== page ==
Minerva, was the Roman name for Athena

The Mysteries of Isis

The symbolism of Isis is celebrated as the ideal mother and wife, patron of nature and magic.

The idea of the Christian Hierophants (interpreters of the holy word of God) was to create a society devoted to abnegation (rejection of a belief) by solemn vows, protected by severe regulations; which should be recruited by initiation, and which, sole depositary of the great religious and social secrets, should make Kings and Pontiffs, without exposing it to the corruptions of Power.

 

Brigadier General Albert Pike

"Masonry will do all in its power, by direct exertion and cooperation, to improve and inform as well as to protect the people; to better their physical condition, relieve their miseries, supply their wants, and minister their necessities. Let every Mason in this good work do all may be in his power."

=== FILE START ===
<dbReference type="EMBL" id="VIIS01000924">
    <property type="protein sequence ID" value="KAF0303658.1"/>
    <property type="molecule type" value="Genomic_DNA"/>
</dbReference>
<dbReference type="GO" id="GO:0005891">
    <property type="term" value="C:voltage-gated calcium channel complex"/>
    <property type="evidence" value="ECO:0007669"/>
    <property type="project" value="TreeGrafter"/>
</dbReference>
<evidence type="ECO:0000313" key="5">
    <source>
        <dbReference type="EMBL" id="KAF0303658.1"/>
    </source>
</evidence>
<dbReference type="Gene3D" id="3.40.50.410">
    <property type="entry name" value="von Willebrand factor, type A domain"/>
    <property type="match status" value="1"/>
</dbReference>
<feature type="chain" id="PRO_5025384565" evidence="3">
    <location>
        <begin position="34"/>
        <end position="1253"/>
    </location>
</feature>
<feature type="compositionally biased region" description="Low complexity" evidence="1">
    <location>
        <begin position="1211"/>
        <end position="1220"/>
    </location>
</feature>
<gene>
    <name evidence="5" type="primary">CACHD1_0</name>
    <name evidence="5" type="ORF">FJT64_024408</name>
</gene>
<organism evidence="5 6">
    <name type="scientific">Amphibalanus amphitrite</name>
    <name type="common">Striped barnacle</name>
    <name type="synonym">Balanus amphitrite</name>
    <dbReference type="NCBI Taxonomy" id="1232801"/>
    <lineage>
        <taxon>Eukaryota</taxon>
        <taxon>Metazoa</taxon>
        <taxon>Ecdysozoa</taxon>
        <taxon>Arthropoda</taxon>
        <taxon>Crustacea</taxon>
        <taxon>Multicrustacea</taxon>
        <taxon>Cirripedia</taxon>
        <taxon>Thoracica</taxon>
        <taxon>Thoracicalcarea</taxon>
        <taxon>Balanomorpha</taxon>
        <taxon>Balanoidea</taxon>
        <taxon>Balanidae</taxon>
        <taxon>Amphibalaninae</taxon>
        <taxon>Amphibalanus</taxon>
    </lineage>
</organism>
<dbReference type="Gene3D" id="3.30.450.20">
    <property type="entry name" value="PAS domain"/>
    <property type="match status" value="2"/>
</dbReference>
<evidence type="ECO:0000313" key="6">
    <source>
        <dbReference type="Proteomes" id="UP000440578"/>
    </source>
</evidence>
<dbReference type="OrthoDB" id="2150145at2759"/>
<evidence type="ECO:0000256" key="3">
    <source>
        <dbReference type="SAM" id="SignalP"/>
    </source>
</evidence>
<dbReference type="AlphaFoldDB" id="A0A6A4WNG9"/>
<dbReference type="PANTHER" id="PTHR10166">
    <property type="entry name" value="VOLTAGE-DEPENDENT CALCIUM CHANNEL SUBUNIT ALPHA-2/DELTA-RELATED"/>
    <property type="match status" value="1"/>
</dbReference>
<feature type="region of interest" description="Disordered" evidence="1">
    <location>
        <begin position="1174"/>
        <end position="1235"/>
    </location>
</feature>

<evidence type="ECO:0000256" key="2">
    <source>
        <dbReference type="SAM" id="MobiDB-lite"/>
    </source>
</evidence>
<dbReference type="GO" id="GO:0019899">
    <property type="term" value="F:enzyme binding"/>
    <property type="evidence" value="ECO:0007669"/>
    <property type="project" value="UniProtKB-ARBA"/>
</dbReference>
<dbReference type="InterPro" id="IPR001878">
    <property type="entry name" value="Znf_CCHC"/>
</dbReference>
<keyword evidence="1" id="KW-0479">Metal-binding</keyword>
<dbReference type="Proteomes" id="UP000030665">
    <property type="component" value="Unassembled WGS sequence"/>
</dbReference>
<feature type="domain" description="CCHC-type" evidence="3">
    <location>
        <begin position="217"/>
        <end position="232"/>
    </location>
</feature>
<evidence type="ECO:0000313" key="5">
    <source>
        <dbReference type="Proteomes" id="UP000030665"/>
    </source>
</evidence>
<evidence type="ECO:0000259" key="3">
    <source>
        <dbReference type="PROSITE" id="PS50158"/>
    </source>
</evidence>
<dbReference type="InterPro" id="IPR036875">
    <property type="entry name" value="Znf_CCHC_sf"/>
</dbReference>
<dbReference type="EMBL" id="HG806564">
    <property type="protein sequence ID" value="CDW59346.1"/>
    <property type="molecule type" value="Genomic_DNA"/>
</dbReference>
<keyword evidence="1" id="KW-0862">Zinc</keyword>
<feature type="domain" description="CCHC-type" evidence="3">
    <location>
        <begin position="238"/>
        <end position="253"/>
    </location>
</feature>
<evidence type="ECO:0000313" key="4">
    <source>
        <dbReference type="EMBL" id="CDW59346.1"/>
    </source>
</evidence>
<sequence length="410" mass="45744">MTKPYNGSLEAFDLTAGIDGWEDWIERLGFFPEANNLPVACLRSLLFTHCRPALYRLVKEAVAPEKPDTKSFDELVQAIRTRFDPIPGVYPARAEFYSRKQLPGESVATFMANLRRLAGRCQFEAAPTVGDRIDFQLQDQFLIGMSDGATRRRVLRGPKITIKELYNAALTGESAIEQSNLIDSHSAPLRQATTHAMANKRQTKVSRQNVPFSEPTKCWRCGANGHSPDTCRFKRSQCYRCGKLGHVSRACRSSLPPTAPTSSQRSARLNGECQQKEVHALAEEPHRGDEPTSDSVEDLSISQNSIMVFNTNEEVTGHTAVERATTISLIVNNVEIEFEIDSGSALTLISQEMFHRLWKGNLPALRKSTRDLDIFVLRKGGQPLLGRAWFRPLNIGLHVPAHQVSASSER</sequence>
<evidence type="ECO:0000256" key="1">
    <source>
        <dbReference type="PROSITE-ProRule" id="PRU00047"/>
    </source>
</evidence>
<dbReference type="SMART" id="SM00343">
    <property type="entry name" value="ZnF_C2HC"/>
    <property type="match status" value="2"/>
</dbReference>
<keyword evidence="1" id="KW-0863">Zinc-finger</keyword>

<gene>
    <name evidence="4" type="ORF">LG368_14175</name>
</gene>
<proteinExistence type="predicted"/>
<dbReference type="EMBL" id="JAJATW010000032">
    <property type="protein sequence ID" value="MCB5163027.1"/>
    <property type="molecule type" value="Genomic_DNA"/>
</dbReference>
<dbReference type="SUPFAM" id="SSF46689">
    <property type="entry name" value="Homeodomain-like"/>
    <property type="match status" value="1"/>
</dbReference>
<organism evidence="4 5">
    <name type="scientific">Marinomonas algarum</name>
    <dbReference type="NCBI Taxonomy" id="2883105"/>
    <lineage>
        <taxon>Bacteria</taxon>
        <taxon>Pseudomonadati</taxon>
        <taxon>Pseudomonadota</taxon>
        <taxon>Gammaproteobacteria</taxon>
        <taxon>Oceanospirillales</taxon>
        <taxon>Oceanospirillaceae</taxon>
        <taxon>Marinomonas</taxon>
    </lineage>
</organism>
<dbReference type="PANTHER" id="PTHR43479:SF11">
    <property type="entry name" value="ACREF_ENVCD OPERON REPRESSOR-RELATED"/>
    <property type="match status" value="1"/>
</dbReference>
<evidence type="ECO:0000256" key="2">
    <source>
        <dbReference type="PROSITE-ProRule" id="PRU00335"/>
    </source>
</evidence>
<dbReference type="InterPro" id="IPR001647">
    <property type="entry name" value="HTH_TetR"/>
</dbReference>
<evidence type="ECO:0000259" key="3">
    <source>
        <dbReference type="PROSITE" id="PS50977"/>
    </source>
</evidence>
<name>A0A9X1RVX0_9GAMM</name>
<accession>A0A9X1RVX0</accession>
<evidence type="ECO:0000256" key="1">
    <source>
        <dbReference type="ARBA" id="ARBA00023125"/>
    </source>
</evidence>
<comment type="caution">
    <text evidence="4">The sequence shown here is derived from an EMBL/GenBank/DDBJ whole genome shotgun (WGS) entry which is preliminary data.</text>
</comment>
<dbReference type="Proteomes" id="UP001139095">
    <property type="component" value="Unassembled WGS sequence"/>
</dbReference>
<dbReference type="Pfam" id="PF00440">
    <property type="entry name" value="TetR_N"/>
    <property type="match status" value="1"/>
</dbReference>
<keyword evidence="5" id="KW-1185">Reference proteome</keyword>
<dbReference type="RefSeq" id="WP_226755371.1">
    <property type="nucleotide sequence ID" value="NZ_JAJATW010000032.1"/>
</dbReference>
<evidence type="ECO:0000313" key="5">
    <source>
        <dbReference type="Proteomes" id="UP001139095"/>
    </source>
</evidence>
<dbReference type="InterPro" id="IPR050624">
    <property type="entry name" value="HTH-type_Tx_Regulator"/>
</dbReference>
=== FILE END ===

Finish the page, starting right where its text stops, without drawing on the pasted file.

"Man advances only by degrees. The removal of one pressing calmity gives courage to attempt the removal of the remaining evils, rendering men more sensitive to them, or perhaps sensitive for the first time. Serfs that writhe under the whip are disquited about their political rights; manumitted from personal slavery, they become sensitive to political oppression. Liberated from arbitrary power, and governed by the law alone, the begin to scrutinize the law itself, and desire to be governed, not only by law, but by what they deem the best law. And when the civil or temporal despotism has been set aside, and the municipal law has been molded on the principles of an enlightened jurisprudence, they may wake to the discovery that they are living under some priestly or ecclesiastical despotism, and become desirous of working a reformation there also."